A burn ban went into effect at noon Monday and all burning permits have been canceled for 26 counties, including a handful on the coast, until further notice.
The North Carolina Forest Service issued the ban because of an increased fire risk for the following counties: Anson, Beaufort, Bladen, Brunswick, Carteret, Columbus, Craven, Cumberland, Duplin, Greene, Harnett, Hoke, Jones, Lee, Lenoir, Moore, New Hanover, Onslow, Pamlico, Pender, Pitt, Richmond, Robeson, Sampson, Scotland and Wayne.
“Our state is getting drier and hotter, and wildfires like those conditions,” said Agriculture Commissioner Steve Troxler in a statement. “These conditions coming during spring wildfire season when wildfire activity and fire risks are already elevated, make this burn ban necessary to protect life and property in North Carolina.”
Under North Carolina law, the ban prohibits all open burning in the affected counties, regardless of whether a permit was previously issued. The issuance of any new permits has also been suspended until the ban is lifted.
Open burning includes burning leaves, branches or other plant material. In all cases, burning trash, lumber, tires, newspapers, plastics or other nonvegetative material is illegal.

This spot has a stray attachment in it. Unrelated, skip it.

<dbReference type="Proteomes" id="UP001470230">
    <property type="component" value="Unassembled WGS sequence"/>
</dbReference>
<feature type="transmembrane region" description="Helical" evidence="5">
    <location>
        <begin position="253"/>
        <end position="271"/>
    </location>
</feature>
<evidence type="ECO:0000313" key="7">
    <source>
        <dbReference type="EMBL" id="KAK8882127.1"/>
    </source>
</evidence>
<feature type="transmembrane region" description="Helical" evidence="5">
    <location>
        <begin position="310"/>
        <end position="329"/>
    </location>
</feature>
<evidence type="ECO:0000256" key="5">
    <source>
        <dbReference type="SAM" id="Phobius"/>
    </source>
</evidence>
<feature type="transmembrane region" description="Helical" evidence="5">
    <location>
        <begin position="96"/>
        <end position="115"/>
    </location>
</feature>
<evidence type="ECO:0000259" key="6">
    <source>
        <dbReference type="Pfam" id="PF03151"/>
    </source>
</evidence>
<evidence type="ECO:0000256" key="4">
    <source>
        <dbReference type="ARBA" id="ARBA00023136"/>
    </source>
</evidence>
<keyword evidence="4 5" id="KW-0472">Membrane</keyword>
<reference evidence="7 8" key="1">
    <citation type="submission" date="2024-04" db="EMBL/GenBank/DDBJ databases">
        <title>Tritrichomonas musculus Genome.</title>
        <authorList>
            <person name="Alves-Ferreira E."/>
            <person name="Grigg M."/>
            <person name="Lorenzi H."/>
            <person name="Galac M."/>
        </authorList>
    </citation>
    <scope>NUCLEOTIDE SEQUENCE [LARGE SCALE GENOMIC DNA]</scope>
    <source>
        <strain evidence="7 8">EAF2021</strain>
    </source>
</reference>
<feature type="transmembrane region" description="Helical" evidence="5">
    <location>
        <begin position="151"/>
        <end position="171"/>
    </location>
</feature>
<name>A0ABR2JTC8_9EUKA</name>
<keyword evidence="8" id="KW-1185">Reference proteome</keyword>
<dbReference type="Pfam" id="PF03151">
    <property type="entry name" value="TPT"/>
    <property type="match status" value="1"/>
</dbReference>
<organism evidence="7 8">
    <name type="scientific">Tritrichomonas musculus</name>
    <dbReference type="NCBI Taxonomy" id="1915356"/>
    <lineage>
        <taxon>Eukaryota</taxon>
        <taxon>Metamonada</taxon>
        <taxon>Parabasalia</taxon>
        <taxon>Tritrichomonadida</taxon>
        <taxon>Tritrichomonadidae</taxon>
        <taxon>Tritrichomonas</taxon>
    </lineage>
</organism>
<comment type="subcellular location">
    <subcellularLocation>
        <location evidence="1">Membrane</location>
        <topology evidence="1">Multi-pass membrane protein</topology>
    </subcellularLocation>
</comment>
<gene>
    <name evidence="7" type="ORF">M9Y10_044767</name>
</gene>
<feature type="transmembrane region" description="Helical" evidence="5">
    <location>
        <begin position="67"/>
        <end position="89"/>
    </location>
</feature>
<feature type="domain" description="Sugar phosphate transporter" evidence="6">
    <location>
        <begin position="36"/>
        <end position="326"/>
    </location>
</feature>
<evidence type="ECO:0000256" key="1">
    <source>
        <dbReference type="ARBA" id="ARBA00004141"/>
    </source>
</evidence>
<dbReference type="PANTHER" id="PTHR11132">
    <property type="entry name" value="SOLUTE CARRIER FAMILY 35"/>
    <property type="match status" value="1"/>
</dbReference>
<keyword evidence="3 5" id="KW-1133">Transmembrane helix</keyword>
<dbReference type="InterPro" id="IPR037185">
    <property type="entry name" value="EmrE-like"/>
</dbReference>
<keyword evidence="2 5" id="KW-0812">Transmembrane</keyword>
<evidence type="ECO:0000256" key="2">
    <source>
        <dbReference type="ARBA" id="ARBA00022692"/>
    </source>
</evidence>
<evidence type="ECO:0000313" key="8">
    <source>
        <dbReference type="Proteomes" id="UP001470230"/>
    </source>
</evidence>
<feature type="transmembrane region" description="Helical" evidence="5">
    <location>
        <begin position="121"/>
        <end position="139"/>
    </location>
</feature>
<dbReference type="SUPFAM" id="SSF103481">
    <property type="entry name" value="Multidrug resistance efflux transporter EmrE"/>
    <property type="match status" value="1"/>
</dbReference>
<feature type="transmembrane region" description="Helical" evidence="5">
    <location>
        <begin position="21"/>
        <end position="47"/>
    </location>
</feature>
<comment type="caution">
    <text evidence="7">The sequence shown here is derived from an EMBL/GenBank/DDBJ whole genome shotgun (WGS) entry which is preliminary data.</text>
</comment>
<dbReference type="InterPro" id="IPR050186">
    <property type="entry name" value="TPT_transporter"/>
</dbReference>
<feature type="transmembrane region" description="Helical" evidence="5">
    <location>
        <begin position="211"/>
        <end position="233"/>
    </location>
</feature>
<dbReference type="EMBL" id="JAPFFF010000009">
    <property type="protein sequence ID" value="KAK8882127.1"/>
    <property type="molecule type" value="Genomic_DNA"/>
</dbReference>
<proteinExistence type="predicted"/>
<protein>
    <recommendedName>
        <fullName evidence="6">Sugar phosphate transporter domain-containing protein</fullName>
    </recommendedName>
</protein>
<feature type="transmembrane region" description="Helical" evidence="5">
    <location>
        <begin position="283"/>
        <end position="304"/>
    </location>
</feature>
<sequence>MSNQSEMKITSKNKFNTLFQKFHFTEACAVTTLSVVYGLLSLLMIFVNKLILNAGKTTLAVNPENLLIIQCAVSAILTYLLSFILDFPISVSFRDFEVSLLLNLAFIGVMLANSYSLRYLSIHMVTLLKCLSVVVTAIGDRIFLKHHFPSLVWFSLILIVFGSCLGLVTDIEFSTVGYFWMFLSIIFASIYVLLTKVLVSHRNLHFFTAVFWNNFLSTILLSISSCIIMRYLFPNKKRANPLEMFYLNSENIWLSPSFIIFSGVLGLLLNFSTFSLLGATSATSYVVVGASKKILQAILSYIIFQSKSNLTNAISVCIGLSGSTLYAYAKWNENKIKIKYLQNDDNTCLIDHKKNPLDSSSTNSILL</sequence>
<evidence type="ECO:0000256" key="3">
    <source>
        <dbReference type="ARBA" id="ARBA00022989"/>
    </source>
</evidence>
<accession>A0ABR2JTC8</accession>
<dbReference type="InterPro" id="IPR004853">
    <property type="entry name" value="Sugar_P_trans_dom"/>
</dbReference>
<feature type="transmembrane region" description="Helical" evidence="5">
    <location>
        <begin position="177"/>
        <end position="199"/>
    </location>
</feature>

Local fire departments and law enforcement officers are assisting the North Carolina Forest Service in enforcing the burn ban. Anyone violating the burn ban faces a $100 fine plus $183 court costs. Any person responsible for setting a fire may be liable for any expenses related to extinguishing the fire.
The Forest Service will continue to monitor conditions. Residents with questions regarding a specific county can contact their Forest Service county ranger or their county fire marshal’s office.
Grilling is permitted if no other local ordinances prohibit their use though campfires are considered open burning and are not exempt from the burn ban. During a burn ban, portable gas stoves or grills are alternate methods for cooking food while camping.
The burn ban issued by the Forest Service does not apply to a fire within 100 feet of an occupied dwelling. Local governments have jurisdiction over open burning within 100 feet of an occupied dwelling.
The N.C. Forest Service has advised county fire marshals of the burning ban and has asked for their consideration of also implementing a burning ban. If a fire within a 100-foot area of a dwelling escapes containment, a North Carolina forest ranger may take reasonable steps to extinguish or control it. The person responsible for any expenses related to extinguishing the fire.